While big media companies have online newsrooms staffed with full-time and freelance journalists to fuel their content feed with important information and breaking news, enterprise companies, educational institutions, and consumer packaged goods companies usually have to rely on insourcing content to fill their editorial calendars and sustain their blogs. That means they are dependent upon their internal team members, most of whom were not initially hired for content creation, to write articles for their company blog.
Insourcing content is not an off-the-wall notion nor an act of desperation. It’s a common practice that has been a part of everyone’s marketing strategy since the beginning of, well, online content. Yet, insourcing content continues to be a challenge for most businesses. I think it’s due to some myths.
Myths Getting in the Way of Insourcing Content
- Employees beyond content creators can’t write.
- Staff members who are not part of the executive team have nothing worthy to contribute.
- No one has the time to blog.
These myths are about as valid as the story of Medusa. I have never been able to figure out where they came from other than, maybe, impostor syndrome. One, anyone can write. You don’t need to have a degree in communications to achieve that. Two, any person well-versed or experienced in their field has knowledge and expertise to contribute. Lastly, if blogging is treated no differently than any other work task, supervisors and project managers can easily schedule time for it.
There! Those myths have been busted. Now, let’s move on to the strategy of insourcing content.
How to Insource Content
Once you approach the strategy of insourcing content with the beliefs that everyone on your team can write, they each have something valuable to say and contribute, and time can be scheduled for blogging, sourcing content internally will be less arduous and frustrating. Here’s how you do it.
Support and Encourage Contribution
Your organization needs to be set up to support and encourage your team to contribute to your company’s blog. In some cases, you may want to make blogging mandatory. This depends on how you operate.
In other cases, you may want to set up a policy that clearly outlines:
- Whether or not blogging is mandatory
- What is expected of those blogging
- The process for submitting a blog post for publication
- Any style guidelines your company may have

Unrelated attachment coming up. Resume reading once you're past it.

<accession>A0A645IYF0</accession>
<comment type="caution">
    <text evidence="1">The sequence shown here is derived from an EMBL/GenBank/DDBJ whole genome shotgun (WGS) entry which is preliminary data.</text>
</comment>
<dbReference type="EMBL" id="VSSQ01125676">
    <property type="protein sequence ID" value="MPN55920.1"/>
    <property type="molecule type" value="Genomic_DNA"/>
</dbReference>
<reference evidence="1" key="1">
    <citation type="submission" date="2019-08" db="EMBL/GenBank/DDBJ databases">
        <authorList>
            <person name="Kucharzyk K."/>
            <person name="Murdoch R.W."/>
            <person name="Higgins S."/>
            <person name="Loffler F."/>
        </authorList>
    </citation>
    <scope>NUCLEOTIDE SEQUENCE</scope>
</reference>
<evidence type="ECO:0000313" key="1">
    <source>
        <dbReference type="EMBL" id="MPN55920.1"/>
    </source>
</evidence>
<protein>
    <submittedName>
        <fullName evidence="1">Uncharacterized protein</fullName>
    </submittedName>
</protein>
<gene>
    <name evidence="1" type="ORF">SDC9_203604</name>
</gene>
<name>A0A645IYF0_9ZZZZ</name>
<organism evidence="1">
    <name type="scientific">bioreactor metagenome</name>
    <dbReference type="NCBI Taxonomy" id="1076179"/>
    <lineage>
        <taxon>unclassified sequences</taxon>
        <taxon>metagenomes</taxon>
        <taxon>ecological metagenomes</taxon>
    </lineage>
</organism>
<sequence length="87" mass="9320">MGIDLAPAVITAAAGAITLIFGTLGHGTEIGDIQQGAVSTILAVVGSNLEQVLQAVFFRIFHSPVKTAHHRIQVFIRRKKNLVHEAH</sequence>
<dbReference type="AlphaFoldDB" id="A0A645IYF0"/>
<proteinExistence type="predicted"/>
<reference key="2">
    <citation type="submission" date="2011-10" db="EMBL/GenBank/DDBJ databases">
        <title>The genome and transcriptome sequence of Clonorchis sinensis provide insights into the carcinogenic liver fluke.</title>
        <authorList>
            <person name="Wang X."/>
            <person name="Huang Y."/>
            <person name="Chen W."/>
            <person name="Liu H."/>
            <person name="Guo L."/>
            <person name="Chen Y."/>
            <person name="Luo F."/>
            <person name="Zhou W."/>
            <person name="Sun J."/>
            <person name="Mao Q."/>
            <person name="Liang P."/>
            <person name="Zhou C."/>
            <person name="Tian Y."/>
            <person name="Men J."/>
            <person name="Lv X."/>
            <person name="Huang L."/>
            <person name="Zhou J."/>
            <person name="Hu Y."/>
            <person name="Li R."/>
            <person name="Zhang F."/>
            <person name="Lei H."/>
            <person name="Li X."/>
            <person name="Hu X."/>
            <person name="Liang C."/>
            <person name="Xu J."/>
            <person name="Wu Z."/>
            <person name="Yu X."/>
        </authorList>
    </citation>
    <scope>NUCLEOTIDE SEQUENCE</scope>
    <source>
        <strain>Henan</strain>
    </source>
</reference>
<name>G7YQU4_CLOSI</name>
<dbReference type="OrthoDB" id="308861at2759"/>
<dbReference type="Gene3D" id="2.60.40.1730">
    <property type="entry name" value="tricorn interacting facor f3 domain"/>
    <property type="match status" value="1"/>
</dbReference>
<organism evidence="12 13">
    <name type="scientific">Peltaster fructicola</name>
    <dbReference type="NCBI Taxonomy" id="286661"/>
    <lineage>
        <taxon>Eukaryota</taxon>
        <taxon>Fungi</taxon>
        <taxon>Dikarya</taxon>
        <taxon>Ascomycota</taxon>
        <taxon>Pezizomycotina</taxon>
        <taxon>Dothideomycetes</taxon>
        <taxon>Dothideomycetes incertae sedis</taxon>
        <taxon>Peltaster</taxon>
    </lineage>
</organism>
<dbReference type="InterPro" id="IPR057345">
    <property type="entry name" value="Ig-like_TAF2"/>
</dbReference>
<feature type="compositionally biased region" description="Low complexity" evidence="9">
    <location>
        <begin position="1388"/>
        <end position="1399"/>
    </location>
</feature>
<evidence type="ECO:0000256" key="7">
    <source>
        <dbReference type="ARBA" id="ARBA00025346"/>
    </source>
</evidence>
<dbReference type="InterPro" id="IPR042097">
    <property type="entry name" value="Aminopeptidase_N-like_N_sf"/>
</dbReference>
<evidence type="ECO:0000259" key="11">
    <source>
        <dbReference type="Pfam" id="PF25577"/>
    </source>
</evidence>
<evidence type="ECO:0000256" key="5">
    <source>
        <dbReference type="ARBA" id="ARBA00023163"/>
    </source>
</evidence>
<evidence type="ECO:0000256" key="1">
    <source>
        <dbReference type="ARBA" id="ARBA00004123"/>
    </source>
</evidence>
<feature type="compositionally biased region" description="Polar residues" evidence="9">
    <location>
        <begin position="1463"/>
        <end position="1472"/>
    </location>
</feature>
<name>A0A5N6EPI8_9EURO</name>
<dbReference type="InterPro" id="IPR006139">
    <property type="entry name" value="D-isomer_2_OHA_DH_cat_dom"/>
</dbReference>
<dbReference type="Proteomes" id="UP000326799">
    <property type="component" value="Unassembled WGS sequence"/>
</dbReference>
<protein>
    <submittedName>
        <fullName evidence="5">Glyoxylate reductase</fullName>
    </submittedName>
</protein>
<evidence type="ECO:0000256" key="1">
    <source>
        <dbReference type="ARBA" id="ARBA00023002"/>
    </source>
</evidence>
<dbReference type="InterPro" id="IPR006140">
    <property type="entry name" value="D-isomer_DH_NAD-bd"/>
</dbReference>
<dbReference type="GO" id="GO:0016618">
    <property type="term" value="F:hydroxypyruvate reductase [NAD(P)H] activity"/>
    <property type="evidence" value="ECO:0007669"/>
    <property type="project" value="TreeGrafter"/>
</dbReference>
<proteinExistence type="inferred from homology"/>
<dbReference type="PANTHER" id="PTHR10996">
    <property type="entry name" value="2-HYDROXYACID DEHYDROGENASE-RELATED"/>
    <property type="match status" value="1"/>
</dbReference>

Regardless of whether or not you set up a policy for content creation, you definitely want to communicate to your staff members that you have faith in them that they can write, that they have something important to contribute, and that you will help them schedule time to blog. Address that impostor syndrome head-on and make your team feel supported and encouraged to blog.
Make It Easy
The easier it is for your team members to blog for your company, the more likely and often they will do it.
While WordPress is designed to achieve more than being a blogging platform, it’s the software’s content management system setup that makes it so easy for insourcing content. Create User profiles for your various staff members, set their roles to Author, and any one of them can log in and create a Draft blog post.
Also, by utilizing the Enable Public Preview feature, your team can easily share their articles with colleagues and peers for review prior to publishing. WordPress is super easy to use. If your employees are able to create Microsoft Word and/or Google documents, they can definitely learn how to use WordPress.
Again, you’re going to have people on your team who don’t think they have anything essential to say. So, have a list of topics in mind that you know you need to cover on your company’s blog. For example, let’s say you run an eCommerce shop that sells beauty products and you know your customers are dealing with ‘maskne,’ which is acne caused by the constant wearing of a face mask. A product buyer on your team could very well craft a blog post listing five products from your eCommerce website that are perfect for combating this dreaded skin issue. Being a buyer, this staff member probably would never think they could write for your company blog, but who better to recommend your products and sell their benefits in a blog post other than the person who is buying these products for your company to sell to consumers? When you already have a list of subjects you want written and present them to your team, various employees will realize they are the perfect experts to tackle these topics.
Write an Outline